Is electroconvulsive therapy use among young-old and old-old adults comparable? a 10-year population-level analysis of service provision

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OBJECTIVES: Existing research on electroconvulsive therapy (ECT) in older adults has largely examined its efficacy and safety in treating depression, but there are few population-level studies of its use in this patient group. Our objective was to provide a comprehensive 10-year picture of ECT use among adults aged 65 years and older in the State of Victoria, Australia. We focused especially on comparing patterns of ECT use between young-old and old-old individuals, to better inform practicing physicians, policy makers, and researchers about ECT practices in this diverse range of patients. METHODS: We analyzed statewide ECT service provision data from 1998 to 2007 provided by the Office of the Chief Psychiatrist of Victoria. RESULTS: Age-adjustment of crude data revealed that old-old adults had the highest rate of ECT use overall (especially women) as well as the highest utilization rates for depression and public sector treatment. Although the highest rate of exclusively involuntary treatment under the Mental Health Act was also observed among old-old adults, most of the old-old patients were treated on an exclusively voluntary basis. The number of ECT treatments administered to young-old and old-old patients did not differ. CONCLUSIONS: The higher ECT utilization rates we previously reported in older adults as a whole were further accentuated in old-old individuals. Old-old adults may have medical comorbidities and personal care needs that have implications for ECT technique and service delivery. Our findings underscore the need for greater inclusion of old-old patients in future ECT research to increase its clinical applicability.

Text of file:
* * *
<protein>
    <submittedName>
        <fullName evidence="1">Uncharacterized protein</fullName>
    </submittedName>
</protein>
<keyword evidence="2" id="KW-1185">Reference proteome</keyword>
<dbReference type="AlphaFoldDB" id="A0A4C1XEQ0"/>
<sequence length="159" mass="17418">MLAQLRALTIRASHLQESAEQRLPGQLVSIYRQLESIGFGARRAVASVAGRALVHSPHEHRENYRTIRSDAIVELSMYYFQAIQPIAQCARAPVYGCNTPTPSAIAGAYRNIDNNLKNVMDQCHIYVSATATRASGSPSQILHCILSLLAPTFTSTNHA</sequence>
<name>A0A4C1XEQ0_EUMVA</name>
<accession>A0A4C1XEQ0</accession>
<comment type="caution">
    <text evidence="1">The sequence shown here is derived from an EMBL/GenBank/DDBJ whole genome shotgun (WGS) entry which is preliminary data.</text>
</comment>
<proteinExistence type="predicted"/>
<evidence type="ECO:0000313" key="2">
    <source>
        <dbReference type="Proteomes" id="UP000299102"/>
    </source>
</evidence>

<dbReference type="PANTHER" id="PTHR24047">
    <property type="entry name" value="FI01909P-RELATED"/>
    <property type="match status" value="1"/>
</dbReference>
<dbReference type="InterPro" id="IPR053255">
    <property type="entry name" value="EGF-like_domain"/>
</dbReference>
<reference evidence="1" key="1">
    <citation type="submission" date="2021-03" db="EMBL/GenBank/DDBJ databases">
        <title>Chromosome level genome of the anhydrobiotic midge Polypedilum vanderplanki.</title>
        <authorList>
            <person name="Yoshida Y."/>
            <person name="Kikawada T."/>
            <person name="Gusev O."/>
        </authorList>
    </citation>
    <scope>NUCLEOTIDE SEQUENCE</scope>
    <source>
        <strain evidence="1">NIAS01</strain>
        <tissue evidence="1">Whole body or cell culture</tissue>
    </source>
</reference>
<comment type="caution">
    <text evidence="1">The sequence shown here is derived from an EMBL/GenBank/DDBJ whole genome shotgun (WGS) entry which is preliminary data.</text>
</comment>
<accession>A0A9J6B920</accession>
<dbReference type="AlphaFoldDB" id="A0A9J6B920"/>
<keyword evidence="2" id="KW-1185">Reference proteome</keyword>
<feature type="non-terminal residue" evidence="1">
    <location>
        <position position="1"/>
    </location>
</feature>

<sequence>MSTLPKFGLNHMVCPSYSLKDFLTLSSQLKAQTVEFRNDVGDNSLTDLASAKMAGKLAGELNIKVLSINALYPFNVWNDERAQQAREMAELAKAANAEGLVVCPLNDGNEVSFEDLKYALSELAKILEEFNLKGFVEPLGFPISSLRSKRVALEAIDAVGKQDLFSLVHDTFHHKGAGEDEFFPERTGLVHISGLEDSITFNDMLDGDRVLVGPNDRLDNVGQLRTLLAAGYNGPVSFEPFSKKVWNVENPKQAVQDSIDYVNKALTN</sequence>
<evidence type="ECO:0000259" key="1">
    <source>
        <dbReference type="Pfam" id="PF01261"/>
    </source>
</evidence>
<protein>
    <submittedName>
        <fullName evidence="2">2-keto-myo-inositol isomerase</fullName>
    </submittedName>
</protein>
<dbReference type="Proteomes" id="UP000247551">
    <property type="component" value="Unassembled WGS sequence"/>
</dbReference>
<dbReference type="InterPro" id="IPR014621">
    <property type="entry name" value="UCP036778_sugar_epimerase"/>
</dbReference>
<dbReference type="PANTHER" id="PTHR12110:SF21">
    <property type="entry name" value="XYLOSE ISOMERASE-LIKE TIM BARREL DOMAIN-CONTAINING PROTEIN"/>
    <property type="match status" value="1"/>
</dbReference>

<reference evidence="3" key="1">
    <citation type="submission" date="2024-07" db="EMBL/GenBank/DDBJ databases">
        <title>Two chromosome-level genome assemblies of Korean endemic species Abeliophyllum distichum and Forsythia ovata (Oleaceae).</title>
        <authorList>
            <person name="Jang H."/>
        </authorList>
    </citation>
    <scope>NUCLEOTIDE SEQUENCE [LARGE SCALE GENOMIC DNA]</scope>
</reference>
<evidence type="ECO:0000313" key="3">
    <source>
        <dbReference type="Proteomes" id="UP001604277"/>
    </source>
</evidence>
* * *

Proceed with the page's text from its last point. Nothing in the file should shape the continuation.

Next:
Original languageEnglish
Pages (from-to)232-241
Number of pages10
JournalThe Journal of Electroconvulsive Therapy
Issue number3
Publication statusPublished - 2014


  • electroconvulsive therapy
  • epidemiology
  • old-old adults
  • utilization
  • young-old adults

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